Free-Markets vs. Regulated Markets (Capitalism vs. Socialism)
For a given market, the choice always boils down to state intervention vs. the free-market, there is no third option (unless you count mixed-markets).
In overly simple black and white terms, either government intervenes in the market or it doesn’t (here the term “market” is used broadly and refers to socioeconomics and not just economics; it refers to any exchange between humans).
We either move toward socialism and social markets or towards classic liberal free-market capitalism. We either favor collectives, or we favor the individuals who form the collectives. Each choice has consequences regarding collective and individual liberty.
Despite the binary choice for any given market, the choice is not binary broadly speaking. When considering all markets, if we regulate some key markets and not others, and if we are willing to regulate lightly, with a minimum mutilation of our individual and collective liberties and values, we create a “mixed market” (the third option of sorts).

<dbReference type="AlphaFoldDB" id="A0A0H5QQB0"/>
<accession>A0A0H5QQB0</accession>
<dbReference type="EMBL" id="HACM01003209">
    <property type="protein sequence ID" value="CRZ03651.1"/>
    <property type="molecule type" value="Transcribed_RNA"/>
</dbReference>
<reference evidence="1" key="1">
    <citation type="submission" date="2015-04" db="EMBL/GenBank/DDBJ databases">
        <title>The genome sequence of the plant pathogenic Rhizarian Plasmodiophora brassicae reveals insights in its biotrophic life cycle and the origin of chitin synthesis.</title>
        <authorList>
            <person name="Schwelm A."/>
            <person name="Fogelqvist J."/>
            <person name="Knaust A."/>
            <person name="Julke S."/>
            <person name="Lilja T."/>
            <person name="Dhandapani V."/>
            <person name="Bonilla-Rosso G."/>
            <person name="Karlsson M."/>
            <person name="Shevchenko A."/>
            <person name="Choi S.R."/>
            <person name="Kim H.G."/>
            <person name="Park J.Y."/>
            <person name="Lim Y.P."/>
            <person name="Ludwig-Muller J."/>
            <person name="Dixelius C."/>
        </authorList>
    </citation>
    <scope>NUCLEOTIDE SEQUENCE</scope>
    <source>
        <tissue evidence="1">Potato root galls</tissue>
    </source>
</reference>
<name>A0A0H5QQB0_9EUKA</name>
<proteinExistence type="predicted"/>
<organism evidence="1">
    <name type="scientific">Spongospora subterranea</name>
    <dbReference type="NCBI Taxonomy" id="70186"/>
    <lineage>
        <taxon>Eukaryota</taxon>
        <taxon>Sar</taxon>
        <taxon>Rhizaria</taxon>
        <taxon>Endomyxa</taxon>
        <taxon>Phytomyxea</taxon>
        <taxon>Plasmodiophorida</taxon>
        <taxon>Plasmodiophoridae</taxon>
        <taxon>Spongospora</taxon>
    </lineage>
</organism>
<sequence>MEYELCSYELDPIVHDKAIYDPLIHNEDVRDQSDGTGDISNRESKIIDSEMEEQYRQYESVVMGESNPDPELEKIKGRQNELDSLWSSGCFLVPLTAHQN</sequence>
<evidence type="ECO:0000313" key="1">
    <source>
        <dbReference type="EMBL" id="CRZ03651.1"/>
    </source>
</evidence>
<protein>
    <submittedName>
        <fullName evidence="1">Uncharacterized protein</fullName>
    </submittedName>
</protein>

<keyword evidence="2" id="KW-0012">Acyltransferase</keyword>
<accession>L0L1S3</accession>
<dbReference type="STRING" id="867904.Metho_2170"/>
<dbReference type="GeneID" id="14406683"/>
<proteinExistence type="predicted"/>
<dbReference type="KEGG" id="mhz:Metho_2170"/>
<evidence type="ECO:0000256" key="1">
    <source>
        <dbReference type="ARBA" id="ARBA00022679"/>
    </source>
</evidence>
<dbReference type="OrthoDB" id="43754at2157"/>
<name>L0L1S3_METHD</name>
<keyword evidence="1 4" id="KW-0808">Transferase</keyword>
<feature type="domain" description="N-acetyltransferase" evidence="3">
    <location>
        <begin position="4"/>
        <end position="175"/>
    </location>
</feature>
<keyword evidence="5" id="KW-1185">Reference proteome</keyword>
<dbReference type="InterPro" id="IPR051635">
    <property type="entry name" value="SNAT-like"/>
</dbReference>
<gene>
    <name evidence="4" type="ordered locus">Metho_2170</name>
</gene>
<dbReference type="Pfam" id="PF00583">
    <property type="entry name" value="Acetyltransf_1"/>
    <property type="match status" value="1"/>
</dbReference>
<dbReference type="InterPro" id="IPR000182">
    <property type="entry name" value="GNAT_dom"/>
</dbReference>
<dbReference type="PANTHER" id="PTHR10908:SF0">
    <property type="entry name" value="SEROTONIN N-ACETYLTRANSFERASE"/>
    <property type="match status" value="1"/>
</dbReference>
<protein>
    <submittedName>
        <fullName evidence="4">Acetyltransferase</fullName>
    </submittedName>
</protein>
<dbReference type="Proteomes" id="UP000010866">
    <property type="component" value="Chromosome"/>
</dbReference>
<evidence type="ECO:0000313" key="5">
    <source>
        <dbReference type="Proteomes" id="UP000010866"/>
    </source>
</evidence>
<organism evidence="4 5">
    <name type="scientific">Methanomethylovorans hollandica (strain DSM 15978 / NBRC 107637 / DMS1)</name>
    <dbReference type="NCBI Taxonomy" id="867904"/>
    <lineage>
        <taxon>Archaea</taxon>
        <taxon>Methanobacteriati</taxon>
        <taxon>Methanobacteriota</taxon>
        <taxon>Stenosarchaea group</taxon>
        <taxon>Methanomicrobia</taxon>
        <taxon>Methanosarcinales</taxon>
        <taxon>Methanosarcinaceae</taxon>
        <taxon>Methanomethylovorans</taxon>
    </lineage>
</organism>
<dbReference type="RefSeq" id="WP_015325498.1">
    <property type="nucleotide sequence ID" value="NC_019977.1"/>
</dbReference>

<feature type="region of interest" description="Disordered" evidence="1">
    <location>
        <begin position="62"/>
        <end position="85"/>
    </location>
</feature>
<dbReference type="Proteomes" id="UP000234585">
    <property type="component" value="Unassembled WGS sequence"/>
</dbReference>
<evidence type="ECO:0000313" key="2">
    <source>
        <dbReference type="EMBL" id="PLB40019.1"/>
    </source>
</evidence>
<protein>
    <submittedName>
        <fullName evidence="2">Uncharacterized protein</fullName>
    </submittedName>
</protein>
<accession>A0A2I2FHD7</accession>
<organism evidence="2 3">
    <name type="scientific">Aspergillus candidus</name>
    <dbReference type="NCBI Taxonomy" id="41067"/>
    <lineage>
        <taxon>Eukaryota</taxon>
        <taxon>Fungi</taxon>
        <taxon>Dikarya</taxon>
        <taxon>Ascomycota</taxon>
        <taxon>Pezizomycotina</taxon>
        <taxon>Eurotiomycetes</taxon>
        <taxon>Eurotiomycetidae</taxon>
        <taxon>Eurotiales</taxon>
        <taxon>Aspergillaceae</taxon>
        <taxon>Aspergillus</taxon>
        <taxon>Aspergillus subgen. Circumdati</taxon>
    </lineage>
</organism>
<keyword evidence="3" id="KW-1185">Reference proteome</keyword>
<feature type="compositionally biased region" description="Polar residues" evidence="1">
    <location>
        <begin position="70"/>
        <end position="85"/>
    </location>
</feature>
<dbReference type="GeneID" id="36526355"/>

So while the overarching idea of an either/or choice is true in one sense, it is a bit idealist, absolutist, and misleading in another.
A more centered argument says that the government and the market must balance each other to ensure a balance of liberty, authority, civil service, progress, social justice, production, employment, and competition in society.
Still, we can’t ignore the underlying facts that complicate government involvement, namely: “all action is human action” and “[at least some] men love dominion over others and will enter a state of war over it“.